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Dating of the intrauterine fetal demise

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A series of articles (References 1-3) appeared in 1992 which made such estimation much more precise.

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Certainly differentiation of intrapartum and prepartum deaths is relevant to the assessment of any methods of intervention or prevention; intrapartum deaths are less often of fetal origin and may include instances more amenable to medical intervention.Sloughing of skin from larger and greater number of surfaces indicates that the interval between death and delivery is longer.With antenatal death more than a few days prior to delivery other changes begin to occur including generalized hypermobility of joints, change in the color of the fetal skin surfaces to a pale grey-yellow and liquefaction of internal organs.The loss of a fetus at any stage is a fetal demise.According to the 2003 revision of the Procedures for Coding Cause of Fetal Death Under ICD-10, the National Center for Health Statistics defines fetal death as "death prior to the complete expulsion or extraction from its mother of a product of human conception, irrespective of the duration of pregnancy and which is not an induced termination of pregnancy.Bullae (blisters) may develop (which should not be misinterpreted as being secondary to an abnormality of development such as epidermolysis bullosa).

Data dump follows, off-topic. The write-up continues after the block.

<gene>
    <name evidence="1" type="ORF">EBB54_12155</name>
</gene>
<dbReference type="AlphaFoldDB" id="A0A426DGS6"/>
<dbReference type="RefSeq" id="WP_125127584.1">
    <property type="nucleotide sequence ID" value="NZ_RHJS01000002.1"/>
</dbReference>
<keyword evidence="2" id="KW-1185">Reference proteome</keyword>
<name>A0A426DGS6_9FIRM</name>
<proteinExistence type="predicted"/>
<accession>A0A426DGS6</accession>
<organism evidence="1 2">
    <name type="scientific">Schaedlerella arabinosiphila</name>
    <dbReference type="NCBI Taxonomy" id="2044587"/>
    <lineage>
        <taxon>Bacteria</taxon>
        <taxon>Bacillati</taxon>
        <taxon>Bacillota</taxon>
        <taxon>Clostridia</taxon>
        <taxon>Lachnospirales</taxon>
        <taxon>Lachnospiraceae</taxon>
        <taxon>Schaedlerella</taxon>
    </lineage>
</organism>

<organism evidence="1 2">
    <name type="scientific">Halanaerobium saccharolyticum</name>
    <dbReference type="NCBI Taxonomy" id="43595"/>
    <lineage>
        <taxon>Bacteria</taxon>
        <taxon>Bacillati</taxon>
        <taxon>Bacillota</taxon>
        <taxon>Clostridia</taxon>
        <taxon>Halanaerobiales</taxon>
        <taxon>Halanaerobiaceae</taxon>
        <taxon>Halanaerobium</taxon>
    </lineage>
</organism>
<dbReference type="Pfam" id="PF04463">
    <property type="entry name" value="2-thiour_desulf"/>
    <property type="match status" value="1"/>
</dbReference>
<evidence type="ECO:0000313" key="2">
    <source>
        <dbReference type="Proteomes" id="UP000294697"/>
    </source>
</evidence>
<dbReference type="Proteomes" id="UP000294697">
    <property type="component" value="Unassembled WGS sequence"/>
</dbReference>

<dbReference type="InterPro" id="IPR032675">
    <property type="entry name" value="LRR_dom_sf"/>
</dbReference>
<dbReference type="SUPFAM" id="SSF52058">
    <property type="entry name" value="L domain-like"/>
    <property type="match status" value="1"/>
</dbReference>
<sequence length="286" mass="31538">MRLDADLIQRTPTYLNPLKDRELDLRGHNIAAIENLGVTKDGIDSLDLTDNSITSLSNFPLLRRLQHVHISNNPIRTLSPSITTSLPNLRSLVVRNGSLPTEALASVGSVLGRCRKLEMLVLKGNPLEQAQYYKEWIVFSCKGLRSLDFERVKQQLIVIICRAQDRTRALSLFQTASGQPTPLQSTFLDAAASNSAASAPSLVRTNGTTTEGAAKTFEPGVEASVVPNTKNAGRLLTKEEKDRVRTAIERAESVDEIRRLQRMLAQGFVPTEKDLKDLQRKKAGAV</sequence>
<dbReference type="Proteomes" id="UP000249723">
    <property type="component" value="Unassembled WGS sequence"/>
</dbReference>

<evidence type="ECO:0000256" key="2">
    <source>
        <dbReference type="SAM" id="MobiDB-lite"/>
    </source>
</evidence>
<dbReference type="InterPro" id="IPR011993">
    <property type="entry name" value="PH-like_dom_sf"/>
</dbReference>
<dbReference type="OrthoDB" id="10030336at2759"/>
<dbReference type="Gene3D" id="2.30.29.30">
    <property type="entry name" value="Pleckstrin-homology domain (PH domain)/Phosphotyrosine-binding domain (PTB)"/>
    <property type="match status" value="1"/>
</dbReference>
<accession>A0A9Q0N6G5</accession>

These bullae rupture spontaneously or from delivery resulting in patchy denudation of the skin.

The death is indicated by the fact that after such expulsion or extraction, the fetus does not breathe or show any other evidence of life, such as beating of the heart, pulsation of the umbilical cord, or definite movement of voluntary muscles.

Heartbeats are to be distinguished from transient cardiac contractions; respirations are to be distinguished from fleeting respiratory efforts or gasps." In the United States, the term stillbirth or fetal demise does not have a standard definition.

For example, it is uncommon to have ultrasonographic evaluations close enough together to bracket the time of death accurately.

Most often, then, assessing severity of maceration is the only method available for confirming when death occurred.

Maceration and the Timing of Intrauterine Death Richard M. Since this process occurs in what is usually a sterile environment, the changes which arise are unlike those which occur following other deaths.